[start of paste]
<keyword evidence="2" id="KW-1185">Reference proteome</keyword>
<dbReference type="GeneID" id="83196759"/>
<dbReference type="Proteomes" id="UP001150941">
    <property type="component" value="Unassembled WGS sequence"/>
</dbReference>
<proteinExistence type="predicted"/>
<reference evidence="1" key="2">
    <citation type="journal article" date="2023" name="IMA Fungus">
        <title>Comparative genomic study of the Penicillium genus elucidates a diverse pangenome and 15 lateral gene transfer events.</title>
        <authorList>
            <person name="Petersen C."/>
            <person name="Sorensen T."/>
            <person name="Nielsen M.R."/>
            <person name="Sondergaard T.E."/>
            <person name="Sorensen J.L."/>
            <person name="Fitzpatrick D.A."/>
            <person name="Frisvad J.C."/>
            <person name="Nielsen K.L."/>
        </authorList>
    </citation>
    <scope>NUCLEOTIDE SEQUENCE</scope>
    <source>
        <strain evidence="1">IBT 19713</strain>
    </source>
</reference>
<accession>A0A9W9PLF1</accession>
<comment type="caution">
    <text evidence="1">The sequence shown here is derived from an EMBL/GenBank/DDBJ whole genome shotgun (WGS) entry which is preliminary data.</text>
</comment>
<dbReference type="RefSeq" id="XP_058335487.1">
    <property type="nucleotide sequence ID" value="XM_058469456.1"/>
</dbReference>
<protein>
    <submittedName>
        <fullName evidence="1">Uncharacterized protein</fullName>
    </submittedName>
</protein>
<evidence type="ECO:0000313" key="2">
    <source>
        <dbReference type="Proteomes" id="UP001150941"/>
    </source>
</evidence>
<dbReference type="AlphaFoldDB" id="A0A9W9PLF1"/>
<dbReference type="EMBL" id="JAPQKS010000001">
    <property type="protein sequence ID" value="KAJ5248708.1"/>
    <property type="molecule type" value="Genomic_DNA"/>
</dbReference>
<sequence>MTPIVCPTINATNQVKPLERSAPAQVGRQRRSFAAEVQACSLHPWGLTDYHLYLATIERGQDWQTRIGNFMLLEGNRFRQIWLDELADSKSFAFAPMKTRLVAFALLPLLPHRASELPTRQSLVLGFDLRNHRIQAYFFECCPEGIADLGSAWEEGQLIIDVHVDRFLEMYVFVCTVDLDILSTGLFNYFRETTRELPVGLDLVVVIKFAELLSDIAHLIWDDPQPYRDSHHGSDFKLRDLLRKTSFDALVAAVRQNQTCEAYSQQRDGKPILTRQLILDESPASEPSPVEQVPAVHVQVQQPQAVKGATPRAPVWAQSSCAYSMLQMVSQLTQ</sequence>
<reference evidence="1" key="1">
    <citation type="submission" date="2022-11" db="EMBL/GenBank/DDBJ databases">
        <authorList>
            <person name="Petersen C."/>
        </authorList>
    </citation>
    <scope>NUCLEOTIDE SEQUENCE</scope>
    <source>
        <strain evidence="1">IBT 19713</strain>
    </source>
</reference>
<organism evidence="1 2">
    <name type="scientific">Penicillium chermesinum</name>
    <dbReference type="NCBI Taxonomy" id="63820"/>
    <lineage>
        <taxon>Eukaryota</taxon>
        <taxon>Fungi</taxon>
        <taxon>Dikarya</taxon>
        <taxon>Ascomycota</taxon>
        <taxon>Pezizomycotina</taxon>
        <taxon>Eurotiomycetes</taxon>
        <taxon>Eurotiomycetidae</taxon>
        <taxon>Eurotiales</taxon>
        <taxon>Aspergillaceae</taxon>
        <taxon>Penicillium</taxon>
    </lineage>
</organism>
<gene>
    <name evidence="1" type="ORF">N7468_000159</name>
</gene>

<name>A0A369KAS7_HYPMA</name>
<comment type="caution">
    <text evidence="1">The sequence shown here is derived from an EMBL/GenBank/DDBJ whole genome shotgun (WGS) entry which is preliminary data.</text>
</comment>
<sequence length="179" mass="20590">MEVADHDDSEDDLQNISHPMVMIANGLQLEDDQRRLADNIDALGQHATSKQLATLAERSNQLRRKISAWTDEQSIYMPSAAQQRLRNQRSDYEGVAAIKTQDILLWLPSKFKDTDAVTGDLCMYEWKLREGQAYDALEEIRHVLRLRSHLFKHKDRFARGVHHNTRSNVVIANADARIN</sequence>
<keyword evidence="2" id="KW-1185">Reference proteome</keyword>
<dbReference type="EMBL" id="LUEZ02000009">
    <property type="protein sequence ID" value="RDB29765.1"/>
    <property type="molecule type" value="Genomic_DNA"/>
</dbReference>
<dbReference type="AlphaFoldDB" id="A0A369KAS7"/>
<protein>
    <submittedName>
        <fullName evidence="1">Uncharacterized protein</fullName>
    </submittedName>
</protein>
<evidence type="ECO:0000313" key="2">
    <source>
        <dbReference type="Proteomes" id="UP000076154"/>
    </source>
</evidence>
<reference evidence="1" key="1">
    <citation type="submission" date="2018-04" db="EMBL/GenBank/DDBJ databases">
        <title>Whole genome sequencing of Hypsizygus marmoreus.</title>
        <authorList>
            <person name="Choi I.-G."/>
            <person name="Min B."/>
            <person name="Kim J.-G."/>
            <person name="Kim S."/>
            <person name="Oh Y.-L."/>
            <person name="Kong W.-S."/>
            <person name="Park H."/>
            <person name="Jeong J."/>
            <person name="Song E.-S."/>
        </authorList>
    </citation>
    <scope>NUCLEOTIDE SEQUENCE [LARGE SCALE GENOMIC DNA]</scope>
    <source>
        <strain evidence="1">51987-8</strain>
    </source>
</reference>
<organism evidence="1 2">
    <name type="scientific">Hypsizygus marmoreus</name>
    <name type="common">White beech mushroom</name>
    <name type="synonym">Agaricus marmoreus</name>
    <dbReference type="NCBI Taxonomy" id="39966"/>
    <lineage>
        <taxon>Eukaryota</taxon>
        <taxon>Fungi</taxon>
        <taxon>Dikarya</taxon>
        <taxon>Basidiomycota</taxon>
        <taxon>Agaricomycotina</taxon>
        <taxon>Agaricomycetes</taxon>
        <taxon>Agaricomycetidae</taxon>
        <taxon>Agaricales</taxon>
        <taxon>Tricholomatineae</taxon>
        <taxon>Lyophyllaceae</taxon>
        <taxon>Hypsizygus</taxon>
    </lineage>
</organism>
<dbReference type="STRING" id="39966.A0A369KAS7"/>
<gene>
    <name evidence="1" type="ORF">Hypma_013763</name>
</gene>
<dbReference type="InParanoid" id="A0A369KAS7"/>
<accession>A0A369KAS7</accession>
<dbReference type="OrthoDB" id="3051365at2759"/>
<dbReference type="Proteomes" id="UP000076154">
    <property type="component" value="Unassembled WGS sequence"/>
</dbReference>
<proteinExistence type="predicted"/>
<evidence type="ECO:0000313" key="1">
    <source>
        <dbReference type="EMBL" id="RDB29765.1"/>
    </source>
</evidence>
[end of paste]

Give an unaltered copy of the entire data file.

<keyword evidence="2" id="KW-1185">Reference proteome</keyword>
<dbReference type="GeneID" id="83196759"/>
<dbReference type="Proteomes" id="UP001150941">
    <property type="component" value="Unassembled WGS sequence"/>
</dbReference>
<proteinExistence type="predicted"/>
<reference evidence="1" key="2">
    <citation type="journal article" date="2023" name="IMA Fungus">
        <title>Comparative genomic study of the Penicillium genus elucidates a diverse pangenome and 15 lateral gene transfer events.</title>
        <authorList>
            <person name="Petersen C."/>
            <person name="Sorensen T."/>
            <person name="Nielsen M.R."/>
            <person name="Sondergaard T.E."/>
            <person name="Sorensen J.L."/>
            <person name="Fitzpatrick D.A."/>
            <person name="Frisvad J.C."/>
            <person name="Nielsen K.L."/>
        </authorList>
    </citation>
    <scope>NUCLEOTIDE SEQUENCE</scope>
    <source>
        <strain evidence="1">IBT 19713</strain>
    </source>
</reference>
<accession>A0A9W9PLF1</accession>
<comment type="caution">
    <text evidence="1">The sequence shown here is derived from an EMBL/GenBank/DDBJ whole genome shotgun (WGS) entry which is preliminary data.</text>
</comment>
<dbReference type="RefSeq" id="XP_058335487.1">
    <property type="nucleotide sequence ID" value="XM_058469456.1"/>
</dbReference>
<protein>
    <submittedName>
        <fullName evidence="1">Uncharacterized protein</fullName>
    </submittedName>
</protein>
<evidence type="ECO:0000313" key="2">
    <source>
        <dbReference type="Proteomes" id="UP001150941"/>
    </source>
</evidence>
<dbReference type="AlphaFoldDB" id="A0A9W9PLF1"/>
<dbReference type="EMBL" id="JAPQKS010000001">
    <property type="protein sequence ID" value="KAJ5248708.1"/>
    <property type="molecule type" value="Genomic_DNA"/>
</dbReference>
<sequence>MTPIVCPTINATNQVKPLERSAPAQVGRQRRSFAAEVQACSLHPWGLTDYHLYLATIERGQDWQTRIGNFMLLEGNRFRQIWLDELADSKSFAFAPMKTRLVAFALLPLLPHRASELPTRQSLVLGFDLRNHRIQAYFFECCPEGIADLGSAWEEGQLIIDVHVDRFLEMYVFVCTVDLDILSTGLFNYFRETTRELPVGLDLVVVIKFAELLSDIAHLIWDDPQPYRDSHHGSDFKLRDLLRKTSFDALVAAVRQNQTCEAYSQQRDGKPILTRQLILDESPASEPSPVEQVPAVHVQVQQPQAVKGATPRAPVWAQSSCAYSMLQMVSQLTQ</sequence>
<reference evidence="1" key="1">
    <citation type="submission" date="2022-11" db="EMBL/GenBank/DDBJ databases">
        <authorList>
            <person name="Petersen C."/>
        </authorList>
    </citation>
    <scope>NUCLEOTIDE SEQUENCE</scope>
    <source>
        <strain evidence="1">IBT 19713</strain>
    </source>
</reference>
<organism evidence="1 2">
    <name type="scientific">Penicillium chermesinum</name>
    <dbReference type="NCBI Taxonomy" id="63820"/>
    <lineage>
        <taxon>Eukaryota</taxon>
        <taxon>Fungi</taxon>
        <taxon>Dikarya</taxon>
        <taxon>Ascomycota</taxon>
        <taxon>Pezizomycotina</taxon>
        <taxon>Eurotiomycetes</taxon>
        <taxon>Eurotiomycetidae</taxon>
        <taxon>Eurotiales</taxon>
        <taxon>Aspergillaceae</taxon>
        <taxon>Penicillium</taxon>
    </lineage>
</organism>
<gene>
    <name evidence="1" type="ORF">N7468_000159</name>
</gene>

<name>A0A369KAS7_HYPMA</name>
<comment type="caution">
    <text evidence="1">The sequence shown here is derived from an EMBL/GenBank/DDBJ whole genome shotgun (WGS) entry which is preliminary data.</text>
</comment>
<sequence length="179" mass="20590">MEVADHDDSEDDLQNISHPMVMIANGLQLEDDQRRLADNIDALGQHATSKQLATLAERSNQLRRKISAWTDEQSIYMPSAAQQRLRNQRSDYEGVAAIKTQDILLWLPSKFKDTDAVTGDLCMYEWKLREGQAYDALEEIRHVLRLRSHLFKHKDRFARGVHHNTRSNVVIANADARIN</sequence>
<keyword evidence="2" id="KW-1185">Reference proteome</keyword>
<dbReference type="EMBL" id="LUEZ02000009">
    <property type="protein sequence ID" value="RDB29765.1"/>
    <property type="molecule type" value="Genomic_DNA"/>
</dbReference>
<dbReference type="AlphaFoldDB" id="A0A369KAS7"/>
<protein>
    <submittedName>
        <fullName evidence="1">Uncharacterized protein</fullName>
    </submittedName>
</protein>
<evidence type="ECO:0000313" key="2">
    <source>
        <dbReference type="Proteomes" id="UP000076154"/>
    </source>
</evidence>
<reference evidence="1" key="1">
    <citation type="submission" date="2018-04" db="EMBL/GenBank/DDBJ databases">
        <title>Whole genome sequencing of Hypsizygus marmoreus.</title>
        <authorList>
            <person name="Choi I.-G."/>
            <person name="Min B."/>
            <person name="Kim J.-G."/>
            <person name="Kim S."/>
            <person name="Oh Y.-L."/>
            <person name="Kong W.-S."/>
            <person name="Park H."/>
            <person name="Jeong J."/>
            <person name="Song E.-S."/>
        </authorList>
    </citation>
    <scope>NUCLEOTIDE SEQUENCE [LARGE SCALE GENOMIC DNA]</scope>
    <source>
        <strain evidence="1">51987-8</strain>
    </source>
</reference>
<organism evidence="1 2">
    <name type="scientific">Hypsizygus marmoreus</name>
    <name type="common">White beech mushroom</name>
    <name type="synonym">Agaricus marmoreus</name>
    <dbReference type="NCBI Taxonomy" id="39966"/>
    <lineage>
        <taxon>Eukaryota</taxon>
        <taxon>Fungi</taxon>
        <taxon>Dikarya</taxon>
        <taxon>Basidiomycota</taxon>
        <taxon>Agaricomycotina</taxon>
        <taxon>Agaricomycetes</taxon>
        <taxon>Agaricomycetidae</taxon>
        <taxon>Agaricales</taxon>
        <taxon>Tricholomatineae</taxon>
        <taxon>Lyophyllaceae</taxon>
        <taxon>Hypsizygus</taxon>
    </lineage>
</organism>
<dbReference type="STRING" id="39966.A0A369KAS7"/>
<gene>
    <name evidence="1" type="ORF">Hypma_013763</name>
</gene>
<dbReference type="InParanoid" id="A0A369KAS7"/>
<accession>A0A369KAS7</accession>
<dbReference type="OrthoDB" id="3051365at2759"/>
<dbReference type="Proteomes" id="UP000076154">
    <property type="component" value="Unassembled WGS sequence"/>
</dbReference>
<proteinExistence type="predicted"/>
<evidence type="ECO:0000313" key="1">
    <source>
        <dbReference type="EMBL" id="RDB29765.1"/>
    </source>
</evidence>